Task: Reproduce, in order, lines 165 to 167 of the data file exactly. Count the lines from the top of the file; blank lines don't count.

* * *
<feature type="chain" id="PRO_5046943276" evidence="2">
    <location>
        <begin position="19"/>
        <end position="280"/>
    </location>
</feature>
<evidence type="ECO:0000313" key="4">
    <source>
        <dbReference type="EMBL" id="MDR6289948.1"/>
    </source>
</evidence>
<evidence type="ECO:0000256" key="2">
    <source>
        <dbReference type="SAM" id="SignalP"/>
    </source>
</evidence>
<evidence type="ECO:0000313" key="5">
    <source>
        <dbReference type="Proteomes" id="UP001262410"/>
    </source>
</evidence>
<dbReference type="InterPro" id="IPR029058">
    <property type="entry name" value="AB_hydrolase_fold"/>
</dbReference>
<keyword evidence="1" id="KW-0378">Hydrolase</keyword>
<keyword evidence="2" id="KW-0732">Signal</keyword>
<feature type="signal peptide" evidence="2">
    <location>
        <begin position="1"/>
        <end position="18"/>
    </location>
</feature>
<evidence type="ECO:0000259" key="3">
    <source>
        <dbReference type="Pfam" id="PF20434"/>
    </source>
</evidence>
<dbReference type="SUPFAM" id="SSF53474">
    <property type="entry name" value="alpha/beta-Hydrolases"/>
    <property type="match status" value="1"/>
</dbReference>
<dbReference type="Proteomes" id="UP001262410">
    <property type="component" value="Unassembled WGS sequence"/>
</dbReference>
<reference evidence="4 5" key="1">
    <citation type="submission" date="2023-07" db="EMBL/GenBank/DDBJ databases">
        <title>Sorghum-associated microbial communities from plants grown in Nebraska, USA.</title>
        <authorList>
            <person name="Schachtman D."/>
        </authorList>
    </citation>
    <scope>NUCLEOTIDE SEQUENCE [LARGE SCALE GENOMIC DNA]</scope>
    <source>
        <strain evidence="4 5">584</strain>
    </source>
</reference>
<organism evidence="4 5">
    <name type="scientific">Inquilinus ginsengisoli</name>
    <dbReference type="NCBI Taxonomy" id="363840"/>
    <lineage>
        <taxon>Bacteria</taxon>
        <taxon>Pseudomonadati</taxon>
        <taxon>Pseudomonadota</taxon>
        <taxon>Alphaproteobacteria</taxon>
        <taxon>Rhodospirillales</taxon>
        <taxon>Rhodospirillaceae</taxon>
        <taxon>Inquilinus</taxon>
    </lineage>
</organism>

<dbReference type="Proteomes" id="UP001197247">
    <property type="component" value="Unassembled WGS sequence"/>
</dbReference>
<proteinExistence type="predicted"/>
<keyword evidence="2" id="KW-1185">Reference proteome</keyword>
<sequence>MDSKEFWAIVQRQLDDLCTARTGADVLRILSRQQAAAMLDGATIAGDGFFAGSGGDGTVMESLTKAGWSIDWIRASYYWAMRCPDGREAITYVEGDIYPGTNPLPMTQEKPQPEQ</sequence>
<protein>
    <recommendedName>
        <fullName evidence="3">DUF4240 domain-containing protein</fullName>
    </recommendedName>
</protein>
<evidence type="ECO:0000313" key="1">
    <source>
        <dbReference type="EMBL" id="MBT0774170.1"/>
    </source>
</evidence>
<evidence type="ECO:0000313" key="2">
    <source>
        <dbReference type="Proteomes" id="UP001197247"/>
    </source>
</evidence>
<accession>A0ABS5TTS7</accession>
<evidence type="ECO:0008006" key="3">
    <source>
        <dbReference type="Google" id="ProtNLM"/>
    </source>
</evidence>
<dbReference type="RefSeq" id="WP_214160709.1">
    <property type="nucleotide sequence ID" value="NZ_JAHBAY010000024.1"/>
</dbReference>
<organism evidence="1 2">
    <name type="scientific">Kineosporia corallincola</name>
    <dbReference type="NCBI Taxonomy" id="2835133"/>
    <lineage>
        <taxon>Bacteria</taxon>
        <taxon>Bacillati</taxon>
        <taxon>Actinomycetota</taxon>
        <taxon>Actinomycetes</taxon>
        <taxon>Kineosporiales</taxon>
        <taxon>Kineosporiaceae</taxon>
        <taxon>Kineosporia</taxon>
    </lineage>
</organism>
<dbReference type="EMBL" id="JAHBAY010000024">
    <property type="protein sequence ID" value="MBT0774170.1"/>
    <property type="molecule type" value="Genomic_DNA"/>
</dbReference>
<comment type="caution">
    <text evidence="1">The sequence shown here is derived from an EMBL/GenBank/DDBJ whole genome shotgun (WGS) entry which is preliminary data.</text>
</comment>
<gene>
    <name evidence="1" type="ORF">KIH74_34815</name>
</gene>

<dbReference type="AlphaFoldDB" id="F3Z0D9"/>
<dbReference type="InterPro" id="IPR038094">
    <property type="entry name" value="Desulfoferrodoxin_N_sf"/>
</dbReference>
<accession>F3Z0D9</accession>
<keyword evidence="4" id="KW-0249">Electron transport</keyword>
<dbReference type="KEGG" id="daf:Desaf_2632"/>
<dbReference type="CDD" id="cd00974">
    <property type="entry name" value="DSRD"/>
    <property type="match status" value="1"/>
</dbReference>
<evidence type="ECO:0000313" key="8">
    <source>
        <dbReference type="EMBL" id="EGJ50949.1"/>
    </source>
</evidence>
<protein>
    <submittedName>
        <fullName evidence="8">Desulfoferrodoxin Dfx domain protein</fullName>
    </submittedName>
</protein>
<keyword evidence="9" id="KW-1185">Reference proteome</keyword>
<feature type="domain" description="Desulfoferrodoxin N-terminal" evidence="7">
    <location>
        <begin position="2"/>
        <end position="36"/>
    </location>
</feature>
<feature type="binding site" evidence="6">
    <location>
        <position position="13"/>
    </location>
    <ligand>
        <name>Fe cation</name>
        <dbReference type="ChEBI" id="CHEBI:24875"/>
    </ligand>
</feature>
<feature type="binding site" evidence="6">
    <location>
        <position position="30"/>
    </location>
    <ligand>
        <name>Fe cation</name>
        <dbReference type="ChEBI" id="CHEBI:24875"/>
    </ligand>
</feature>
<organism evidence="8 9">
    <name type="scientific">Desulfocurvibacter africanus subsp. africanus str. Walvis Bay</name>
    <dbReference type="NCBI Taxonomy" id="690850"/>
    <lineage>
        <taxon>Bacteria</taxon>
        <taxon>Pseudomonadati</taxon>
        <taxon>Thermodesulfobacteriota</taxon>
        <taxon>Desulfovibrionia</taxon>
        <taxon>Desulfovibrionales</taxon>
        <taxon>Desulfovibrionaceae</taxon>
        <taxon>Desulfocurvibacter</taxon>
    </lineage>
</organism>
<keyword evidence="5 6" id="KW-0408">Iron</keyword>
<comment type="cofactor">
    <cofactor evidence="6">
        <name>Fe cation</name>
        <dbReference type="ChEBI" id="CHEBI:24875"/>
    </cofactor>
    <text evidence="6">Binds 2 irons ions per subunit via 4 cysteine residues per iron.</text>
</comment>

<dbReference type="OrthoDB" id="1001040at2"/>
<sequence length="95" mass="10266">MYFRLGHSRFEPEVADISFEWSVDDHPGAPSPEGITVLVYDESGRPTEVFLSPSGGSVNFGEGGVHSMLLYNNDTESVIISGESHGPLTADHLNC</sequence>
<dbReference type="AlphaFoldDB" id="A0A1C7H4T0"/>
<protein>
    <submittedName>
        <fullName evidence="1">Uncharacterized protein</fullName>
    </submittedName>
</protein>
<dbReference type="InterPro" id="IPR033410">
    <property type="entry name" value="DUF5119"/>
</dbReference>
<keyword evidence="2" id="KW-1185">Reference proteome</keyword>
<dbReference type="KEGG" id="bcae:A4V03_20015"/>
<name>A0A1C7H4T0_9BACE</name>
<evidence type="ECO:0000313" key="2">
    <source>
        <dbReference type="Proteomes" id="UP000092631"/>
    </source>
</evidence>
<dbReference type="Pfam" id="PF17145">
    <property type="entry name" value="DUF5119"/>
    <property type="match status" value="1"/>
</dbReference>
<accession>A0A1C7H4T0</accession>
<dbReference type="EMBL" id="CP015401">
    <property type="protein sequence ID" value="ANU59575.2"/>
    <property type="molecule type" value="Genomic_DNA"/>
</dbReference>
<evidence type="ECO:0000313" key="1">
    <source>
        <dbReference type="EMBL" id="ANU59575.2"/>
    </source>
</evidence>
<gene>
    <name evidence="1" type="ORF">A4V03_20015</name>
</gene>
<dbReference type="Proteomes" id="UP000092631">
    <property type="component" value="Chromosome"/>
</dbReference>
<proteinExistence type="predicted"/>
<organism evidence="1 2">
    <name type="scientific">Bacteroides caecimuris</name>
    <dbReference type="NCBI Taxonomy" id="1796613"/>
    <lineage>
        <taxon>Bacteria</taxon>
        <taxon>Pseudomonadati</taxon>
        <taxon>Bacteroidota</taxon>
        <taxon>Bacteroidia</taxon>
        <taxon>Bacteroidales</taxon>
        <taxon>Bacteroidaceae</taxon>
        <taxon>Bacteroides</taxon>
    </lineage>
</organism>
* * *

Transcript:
        <name>Fe cation</name>
        <dbReference type="ChEBI" id="CHEBI:24875"/>
    </ligand>